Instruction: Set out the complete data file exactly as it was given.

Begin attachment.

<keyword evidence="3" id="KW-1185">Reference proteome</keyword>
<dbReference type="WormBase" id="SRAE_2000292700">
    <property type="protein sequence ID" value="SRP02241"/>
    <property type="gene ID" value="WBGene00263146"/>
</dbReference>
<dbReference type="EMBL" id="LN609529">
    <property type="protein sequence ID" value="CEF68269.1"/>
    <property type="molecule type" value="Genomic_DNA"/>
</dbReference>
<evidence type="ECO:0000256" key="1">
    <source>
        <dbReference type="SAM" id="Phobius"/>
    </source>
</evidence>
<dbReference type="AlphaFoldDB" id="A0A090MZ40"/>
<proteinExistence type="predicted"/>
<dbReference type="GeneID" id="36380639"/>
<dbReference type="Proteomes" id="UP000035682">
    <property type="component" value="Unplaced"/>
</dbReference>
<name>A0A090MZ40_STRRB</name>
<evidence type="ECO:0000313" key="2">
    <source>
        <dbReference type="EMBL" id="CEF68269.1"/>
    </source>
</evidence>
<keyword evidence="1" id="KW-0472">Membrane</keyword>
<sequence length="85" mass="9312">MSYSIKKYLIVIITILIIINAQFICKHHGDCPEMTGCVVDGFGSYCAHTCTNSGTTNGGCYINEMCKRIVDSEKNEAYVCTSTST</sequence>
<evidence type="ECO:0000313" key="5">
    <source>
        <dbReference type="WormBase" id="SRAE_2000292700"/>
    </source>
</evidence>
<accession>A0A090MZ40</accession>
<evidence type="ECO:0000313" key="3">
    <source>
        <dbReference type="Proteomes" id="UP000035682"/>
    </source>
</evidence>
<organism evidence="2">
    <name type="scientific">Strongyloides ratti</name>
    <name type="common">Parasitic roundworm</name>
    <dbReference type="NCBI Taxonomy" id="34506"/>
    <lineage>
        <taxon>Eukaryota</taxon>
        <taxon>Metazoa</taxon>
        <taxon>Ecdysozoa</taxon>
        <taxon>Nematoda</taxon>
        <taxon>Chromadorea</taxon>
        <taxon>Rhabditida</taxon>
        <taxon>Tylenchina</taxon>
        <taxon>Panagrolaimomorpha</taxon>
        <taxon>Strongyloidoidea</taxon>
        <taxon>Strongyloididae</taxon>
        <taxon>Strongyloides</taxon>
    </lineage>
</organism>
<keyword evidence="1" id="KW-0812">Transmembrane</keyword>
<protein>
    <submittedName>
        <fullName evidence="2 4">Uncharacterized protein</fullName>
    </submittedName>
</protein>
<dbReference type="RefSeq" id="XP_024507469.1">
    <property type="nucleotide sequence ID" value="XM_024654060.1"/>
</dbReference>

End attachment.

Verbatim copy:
<keyword evidence="3" id="KW-1185">Reference proteome</keyword>
<dbReference type="WormBase" id="SRAE_2000292700">
    <property type="protein sequence ID" value="SRP02241"/>
    <property type="gene ID" value="WBGene00263146"/>
</dbReference>
<dbReference type="EMBL" id="LN609529">
    <property type="protein sequence ID" value="CEF68269.1"/>
    <property type="molecule type" value="Genomic_DNA"/>
</dbReference>
<evidence type="ECO:0000256" key="1">
    <source>
        <dbReference type="SAM" id="Phobius"/>
    </source>
</evidence>
<dbReference type="AlphaFoldDB" id="A0A090MZ40"/>
<proteinExistence type="predicted"/>
<dbReference type="GeneID" id="36380639"/>
<dbReference type="Proteomes" id="UP000035682">
    <property type="component" value="Unplaced"/>
</dbReference>
<name>A0A090MZ40_STRRB</name>
<evidence type="ECO:0000313" key="2">
    <source>
        <dbReference type="EMBL" id="CEF68269.1"/>
    </source>
</evidence>
<keyword evidence="1" id="KW-0472">Membrane</keyword>
<sequence length="85" mass="9312">MSYSIKKYLIVIITILIIINAQFICKHHGDCPEMTGCVVDGFGSYCAHTCTNSGTTNGGCYINEMCKRIVDSEKNEAYVCTSTST</sequence>
<evidence type="ECO:0000313" key="5">
    <source>
        <dbReference type="WormBase" id="SRAE_2000292700"/>
    </source>
</evidence>
<accession>A0A090MZ40</accession>
<evidence type="ECO:0000313" key="3">
    <source>
        <dbReference type="Proteomes" id="UP000035682"/>
    </source>
</evidence>
<organism evidence="2">
    <name type="scientific">Strongyloides ratti</name>
    <name type="common">Parasitic roundworm</name>
    <dbReference type="NCBI Taxonomy" id="34506"/>
    <lineage>
        <taxon>Eukaryota</taxon>
        <taxon>Metazoa</taxon>
        <taxon>Ecdysozoa</taxon>
        <taxon>Nematoda</taxon>
        <taxon>Chromadorea</taxon>
        <taxon>Rhabditida</taxon>
        <taxon>Tylenchina</taxon>
        <taxon>Panagrolaimomorpha</taxon>
        <taxon>Strongyloidoidea</taxon>
        <taxon>Strongyloididae</taxon>
        <taxon>Strongyloides</taxon>
    </lineage>
</organism>
<keyword evidence="1" id="KW-0812">Transmembrane</keyword>
<protein>
    <submittedName>
        <fullName evidence="2 4">Uncharacterized protein</fullName>
    </submittedName>
</protein>
<dbReference type="RefSeq" id="XP_024507469.1">
    <property type="nucleotide sequence ID" value="XM_024654060.1"/>
</dbReference>